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How Does a Financial Power of Attorney Work?

Appointing a financial POA now will give you and your family a peace of mind for the future.

What is a financial power of attorney (POA)? 

A financial power of attorney is a document that gives someone else the power to make financial decisions for you. If you create a financial POA, you might be referred to as the principal and the person you appoint to take care of your finances is officially your agent. 

Here are the answers to all of the questions you may have about a financial POA. 

What can a financial POA do? 

This depends on how much permission you grant them. Your financial POA can be given power to:

  • Make your financial decisions 
  • Manage your accounts and investments 
  • Manage your property 
  • Pay your bills 
  • Pay your taxes 
  • Sell your assets 

When does a POA become effective? 

Again, this depends on your personal choice.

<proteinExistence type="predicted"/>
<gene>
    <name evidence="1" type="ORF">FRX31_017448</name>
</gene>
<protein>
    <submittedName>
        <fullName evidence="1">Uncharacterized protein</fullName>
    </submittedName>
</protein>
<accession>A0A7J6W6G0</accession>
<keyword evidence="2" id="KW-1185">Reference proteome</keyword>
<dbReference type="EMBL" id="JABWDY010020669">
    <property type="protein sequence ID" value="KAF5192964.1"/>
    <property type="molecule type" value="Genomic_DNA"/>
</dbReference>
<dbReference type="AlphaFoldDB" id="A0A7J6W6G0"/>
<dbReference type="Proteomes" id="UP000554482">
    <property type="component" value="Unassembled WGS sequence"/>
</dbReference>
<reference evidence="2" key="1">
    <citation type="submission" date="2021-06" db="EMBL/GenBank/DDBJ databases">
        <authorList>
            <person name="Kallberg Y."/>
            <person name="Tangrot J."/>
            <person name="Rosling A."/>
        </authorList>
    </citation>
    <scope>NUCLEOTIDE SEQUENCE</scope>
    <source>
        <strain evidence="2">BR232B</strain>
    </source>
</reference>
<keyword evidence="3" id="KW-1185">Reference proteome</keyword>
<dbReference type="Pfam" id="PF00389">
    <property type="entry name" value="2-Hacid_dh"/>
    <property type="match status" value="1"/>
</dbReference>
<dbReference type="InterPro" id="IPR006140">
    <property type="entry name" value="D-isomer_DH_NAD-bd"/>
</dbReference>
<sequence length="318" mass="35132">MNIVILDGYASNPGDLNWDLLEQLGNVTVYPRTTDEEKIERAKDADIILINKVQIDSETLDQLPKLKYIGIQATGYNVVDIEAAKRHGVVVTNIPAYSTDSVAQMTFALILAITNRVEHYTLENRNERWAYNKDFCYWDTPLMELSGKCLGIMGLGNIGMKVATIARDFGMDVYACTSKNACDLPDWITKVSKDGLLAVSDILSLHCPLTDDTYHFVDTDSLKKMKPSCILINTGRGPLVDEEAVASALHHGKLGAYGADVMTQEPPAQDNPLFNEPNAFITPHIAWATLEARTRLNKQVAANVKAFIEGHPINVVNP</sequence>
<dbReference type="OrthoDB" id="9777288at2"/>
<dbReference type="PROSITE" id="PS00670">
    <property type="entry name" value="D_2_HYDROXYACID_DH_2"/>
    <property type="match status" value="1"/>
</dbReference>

You might prefer to have your POA become effective as soon you both sign the document. Maybe you travel often and you want someone to be on hand to make financial decisions when you’re out of town, or you might want your POA to become effective only if, and when, you are not of sound mind to make decisions. When completing POA paperwork, make sure this is clearly stated in the document.

When does a POA end? 

Once you and the agent sign the POA it is binding until:

  • Death
  • You revoke it.
  • A court invalidates it. 
  • The agent is not able represent you. 
  • You become incapacitated and your POA does not continue after incapacity. 

What can happen if you don’t appoint a POA? 

If you fail to choose a POA, in the case you are unable to make financial decisions, your finances will automatically revert to the state if you become incapacitated. If this happens, your family will need to go through the courts to regain control of your assets. It will be a long and expensive battle that can easily be avoided with one simple document: a POA.

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